This blog covers everything except sports and gardening, unless we find a really good link about using dead professional bowlers for mulch. The author is a StarTribune columnist, has been passing off fiction and hyperbole as insight since 1997, has run his own website since the Jurassic era of AOL, and was online when today’s college sophomores were a year away from being born. So get off his lawn.
It appears the weekend’s warm weather was not the end of the war, just a lull in the shelling. Being outside right now is like that moment in “Flowers for Algernon” when then the effects of the experiment began to reverse, if that’s not too obscure a reference. I wonder if this will kill the tulips. They’re coming up fast. They have no idea what they’re getting into.
So you’re feeling bad? Quick! Emergency compliments needed STAT. Here.
GAMES This is brilliant: game developers write a game about being . . . a game developer. They release a cracked version of their game and strew it amongst the pirate sites. One small detail makes it different than the one people have to pay to play. Their blog says:
The cracked version is nearly identical to the real thing except for one detail… Initially we thought about telling them their copy is an illegal copy, but instead we didn’t want to pass up the unique opportunity of holding a mirror in front of them and showing them what piracy can do to game developers. So, as players spend a few hours playing and growing their own game dev company, they will start to see the following message, styled like any other in-game message:
At the developers’ site, they post the sad bleatings of people who stole the game and want to know how they can get around all the people in the game who stole the game. This is usually where someone insists that this cost the developers nothing, since the people who were playing the game probably wouldn’t pay for it anyway - and besides, maybe some of those people who downloaded a cracked version would pay for it later, because it was so good!
Suuuure they would.
The horrifying stat: 93% of the people who played the game were using the stolen version. Not everyone earned the developers’ ire:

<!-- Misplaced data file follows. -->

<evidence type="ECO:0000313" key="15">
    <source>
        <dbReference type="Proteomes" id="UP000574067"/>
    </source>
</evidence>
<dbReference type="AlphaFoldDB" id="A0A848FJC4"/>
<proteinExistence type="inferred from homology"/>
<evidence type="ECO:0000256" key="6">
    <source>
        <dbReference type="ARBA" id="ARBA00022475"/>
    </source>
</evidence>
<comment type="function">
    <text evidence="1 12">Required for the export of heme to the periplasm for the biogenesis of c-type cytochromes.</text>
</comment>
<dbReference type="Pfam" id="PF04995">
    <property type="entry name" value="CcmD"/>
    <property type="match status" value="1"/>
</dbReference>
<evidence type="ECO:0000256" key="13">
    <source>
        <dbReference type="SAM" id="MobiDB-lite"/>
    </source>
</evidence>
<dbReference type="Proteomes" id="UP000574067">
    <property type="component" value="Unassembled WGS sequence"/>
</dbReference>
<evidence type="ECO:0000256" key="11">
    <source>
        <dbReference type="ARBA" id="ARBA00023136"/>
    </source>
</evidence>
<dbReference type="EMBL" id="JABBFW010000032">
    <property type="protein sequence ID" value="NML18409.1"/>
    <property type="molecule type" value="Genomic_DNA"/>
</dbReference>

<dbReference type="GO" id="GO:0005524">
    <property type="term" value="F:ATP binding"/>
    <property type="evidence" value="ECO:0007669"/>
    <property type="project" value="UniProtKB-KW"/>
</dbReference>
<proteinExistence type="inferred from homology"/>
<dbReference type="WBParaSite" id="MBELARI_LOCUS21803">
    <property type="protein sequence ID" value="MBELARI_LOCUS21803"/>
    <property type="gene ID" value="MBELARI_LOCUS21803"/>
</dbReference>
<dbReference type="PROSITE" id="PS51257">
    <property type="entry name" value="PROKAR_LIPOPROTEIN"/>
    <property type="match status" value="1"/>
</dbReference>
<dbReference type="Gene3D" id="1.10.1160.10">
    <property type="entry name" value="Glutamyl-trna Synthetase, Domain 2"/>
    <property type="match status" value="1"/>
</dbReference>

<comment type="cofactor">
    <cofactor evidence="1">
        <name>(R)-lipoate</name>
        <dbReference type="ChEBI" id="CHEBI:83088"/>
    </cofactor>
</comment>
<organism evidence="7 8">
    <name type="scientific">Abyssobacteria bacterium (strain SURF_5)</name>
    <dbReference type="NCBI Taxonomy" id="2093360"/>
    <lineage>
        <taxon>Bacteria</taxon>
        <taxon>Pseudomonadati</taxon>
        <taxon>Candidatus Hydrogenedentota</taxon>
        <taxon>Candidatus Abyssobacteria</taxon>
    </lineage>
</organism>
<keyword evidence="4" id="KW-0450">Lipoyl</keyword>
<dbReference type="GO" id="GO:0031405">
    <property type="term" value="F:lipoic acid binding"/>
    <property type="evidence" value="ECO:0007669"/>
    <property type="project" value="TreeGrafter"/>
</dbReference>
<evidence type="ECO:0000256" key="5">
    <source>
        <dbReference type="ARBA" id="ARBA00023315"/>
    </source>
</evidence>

I’m not mad at you. When I was younger, downloading illegal copies was practically normal but this was mostly because global game distribution was in its infancy. To be fair, there are still individuals who either can’t make a legal purchase because of payment-issues or who genuinely cannot afford the game. I don’t have a quarrel with you.
He concludes by noting that people who hate DRM / always-connected games should deonstrate that their preferences have heft in the marketplace. Buy the games so everything doesn’t end up like SimCity!
But everything will.
HISTORY Welcome to the World Wide Web: the first site ever created has been reupped to the original URL.
Hundreds of mysterious spheres lie beneath the Temple of the Feathered Serpent, an ancient six-level step pyramid just 30 miles from Mexico City.
The enigmatic spheres were found during an archaeological dig using a camera-equipped robot at one of the most important buildings in the pre-Hispanic city of Teotihuacan.
"They look like yellow spheres, but we do not know their meaning. It's an unprecedented discovery," said Jorge Zavala, an archaeologist at Mexico's National Anthropology and History Institute.
Uh oh. Be very, very careful.
PSY WEPT Until he cashed the check, anyway. Remember: Samsung will eventually beat Apple because they understand the appeal of well-designed, minimal things that are not derivative. Yep.
TV Imagine you’re the guy who had momentary internet fame because you started cursing on camera on your first day at work, and you see there’s a compilation of April’s best TV News Bloopers. You might think great, it’s time to see someone else fail. And then you’re the first thing. Aw man. Obviously that’s NSFW if you have the sound up. There’s much more. If all local TV news was like this, I’d watch it.
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